GRDA has released a brand new publication: “Ecosystems Explorations – a review of 10-years of watershed research, conservation and protection”, an informative and eye-opening publication that details much of the GRDA stewardship efforts over the course of 10 years, through 2019.
Established in 1935 to be a “conservation and reclamation district for the waters of the Grand River” the Grand River Dam Authority has made stewardship of natural resources a priority from its earliest days.
Today, GRDA manages over 70,000 surface acres of lake waters, including Grand Lake, Lake Hudson and the W.R. Holway Reservoir, and is second only to the Oklahoma Water Resources Board (OWRB) in jurisdiction over Oklahoma waters.
When it absorbed the Oklahoma Scenic Rivers Commission (OSRC) in July of 2016, GRDA’s stewardship mission expanded to also include 161 miles of Oklahoma’s scenic rivers, including the Illinois River. All of these waters continue to valuable resources for all who live, work and play in the region.
The GRDA natural resource stewardship mission is spearheaded by its Ecosystems and Watershed Management Department. Established in 2004 to bring a greater focus to lake management issues, the duties and footprint of the department has grown ever since.
“Our water quality research laboratory has been in operation since GRDA opened the Ecosystems and Education Center in 2010,” said Vice President of Ecosystems and Watershed Management Dr. Darrell Townsend, “and for nearly a decade, our work in the lab has helped to guide our water quality efforts across the watershed.”
In 2008, in order to address watershed issues, promote recreational opportunities and support GRDA’s Federal Energy Regulatory Commission licenses, the department formed partnerships with Oklahoma’s flagship universities, the University of Oklahoma and Oklahoma State University.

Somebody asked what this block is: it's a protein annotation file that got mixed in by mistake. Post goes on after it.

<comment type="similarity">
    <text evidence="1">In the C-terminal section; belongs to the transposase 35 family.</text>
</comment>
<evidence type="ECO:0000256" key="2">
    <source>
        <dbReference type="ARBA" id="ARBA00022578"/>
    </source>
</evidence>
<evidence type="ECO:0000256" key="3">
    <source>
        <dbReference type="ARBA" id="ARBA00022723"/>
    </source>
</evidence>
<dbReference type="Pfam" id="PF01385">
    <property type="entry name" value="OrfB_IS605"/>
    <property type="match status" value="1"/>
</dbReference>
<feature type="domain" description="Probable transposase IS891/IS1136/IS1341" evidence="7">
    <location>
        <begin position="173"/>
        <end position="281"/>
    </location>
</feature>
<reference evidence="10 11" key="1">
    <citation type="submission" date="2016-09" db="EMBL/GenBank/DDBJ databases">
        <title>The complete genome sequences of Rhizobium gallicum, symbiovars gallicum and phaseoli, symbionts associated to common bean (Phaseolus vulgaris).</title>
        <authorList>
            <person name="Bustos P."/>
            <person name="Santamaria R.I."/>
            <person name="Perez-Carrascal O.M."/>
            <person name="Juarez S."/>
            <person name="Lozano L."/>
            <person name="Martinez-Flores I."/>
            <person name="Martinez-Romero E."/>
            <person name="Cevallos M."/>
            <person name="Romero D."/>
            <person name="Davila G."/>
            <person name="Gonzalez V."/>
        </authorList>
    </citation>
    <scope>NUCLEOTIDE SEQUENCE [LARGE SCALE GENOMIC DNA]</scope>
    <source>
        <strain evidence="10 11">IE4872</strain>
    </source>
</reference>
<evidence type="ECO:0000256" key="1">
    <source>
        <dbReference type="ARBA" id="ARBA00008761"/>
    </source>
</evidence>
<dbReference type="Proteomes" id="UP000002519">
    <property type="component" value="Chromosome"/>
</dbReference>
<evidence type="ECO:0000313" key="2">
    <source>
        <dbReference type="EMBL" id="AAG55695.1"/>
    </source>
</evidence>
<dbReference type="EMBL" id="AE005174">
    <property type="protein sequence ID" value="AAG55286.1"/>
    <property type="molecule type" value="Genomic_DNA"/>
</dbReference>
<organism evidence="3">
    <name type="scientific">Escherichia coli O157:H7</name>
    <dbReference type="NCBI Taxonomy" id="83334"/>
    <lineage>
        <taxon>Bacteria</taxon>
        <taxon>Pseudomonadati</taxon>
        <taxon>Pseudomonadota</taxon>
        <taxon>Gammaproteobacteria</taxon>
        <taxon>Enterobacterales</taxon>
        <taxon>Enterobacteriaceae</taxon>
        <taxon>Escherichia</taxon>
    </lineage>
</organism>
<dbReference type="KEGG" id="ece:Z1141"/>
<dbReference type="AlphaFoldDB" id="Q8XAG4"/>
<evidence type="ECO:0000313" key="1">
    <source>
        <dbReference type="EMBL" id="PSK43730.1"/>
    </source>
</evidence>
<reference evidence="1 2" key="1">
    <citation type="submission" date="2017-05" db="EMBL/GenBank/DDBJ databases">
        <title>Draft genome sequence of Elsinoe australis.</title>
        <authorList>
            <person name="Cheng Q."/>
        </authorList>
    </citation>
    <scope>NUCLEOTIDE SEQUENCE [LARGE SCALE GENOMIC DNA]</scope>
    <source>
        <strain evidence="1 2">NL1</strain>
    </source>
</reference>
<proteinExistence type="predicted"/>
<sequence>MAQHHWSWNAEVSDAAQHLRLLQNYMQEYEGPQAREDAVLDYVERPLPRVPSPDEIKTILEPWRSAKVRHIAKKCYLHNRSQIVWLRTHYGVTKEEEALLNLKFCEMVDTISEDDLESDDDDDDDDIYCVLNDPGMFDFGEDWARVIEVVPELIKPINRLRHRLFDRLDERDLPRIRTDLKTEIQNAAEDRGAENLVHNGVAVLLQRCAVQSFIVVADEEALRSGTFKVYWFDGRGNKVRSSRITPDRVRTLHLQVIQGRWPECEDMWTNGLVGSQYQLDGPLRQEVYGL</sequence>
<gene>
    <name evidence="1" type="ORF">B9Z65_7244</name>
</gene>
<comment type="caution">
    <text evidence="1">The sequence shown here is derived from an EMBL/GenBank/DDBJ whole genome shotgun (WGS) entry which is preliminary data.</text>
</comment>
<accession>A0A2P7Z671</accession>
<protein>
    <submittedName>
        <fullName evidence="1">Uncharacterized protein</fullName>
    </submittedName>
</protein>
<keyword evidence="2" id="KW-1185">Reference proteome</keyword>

Soon, these early partnerships paved the way for relationships with other universities including Rogers State University (Claremore), Pitt State University (Pittsburg, Kansas), and Northeastern Oklahoma A&M (Miami).
In the summer of 2017, the value of those partnerships was on display as GRDA and NSU expanded water quality research in the Illinois River watershed and throughout the scenic rivers under GRDA’s jurisdiction.
The entities worked together to establish a research laboratory on the NSU campus in Tahlequah.
Today, the GRDA-NSU Scenic Rivers and Watershed Research lab is staffed by GRDA employees and is available for use by NSU students and faculty while also providing fellowship and scholarship opportunities for students.
The results of all these partnerships and collaborative efforts are detailed in GRDA’s Ecosystems Explorations, a new publication that details much of GRDA’s stewardship management efforts over the last 10 years.
“The work showcased in this publication demonstrates our commitment to stewardship of our natural resources,” said GRDA Biologist Dustin Browning. “It gives the reader greater insight into our watershed programs and projects, as well as the university research projects.”
Copies of Ecosystems Explorations are available to the public at no charge at the GRDA Ecosystems and Education Center in Langley or at the GRDA Scenic Rivers Operations office in Tahlequah.
The document is also available for digital viewing on GRDA’s website HERE. [Available for pdf download]
Questions? Visit the Environmental Stewardship section of the website or contact the GRDA Ecosystems and Watershed Department at (918) 256-0723.
GRDA is Oklahoma’s state-owned electric utility; fully funded by revenues from electric and water sales instead of taxes. Each day, GRDA strives to be an “Oklahoma agency of excellence” by focusing on the 5E’s: electricity, economic development, environmental stewardship, employees and efficiency.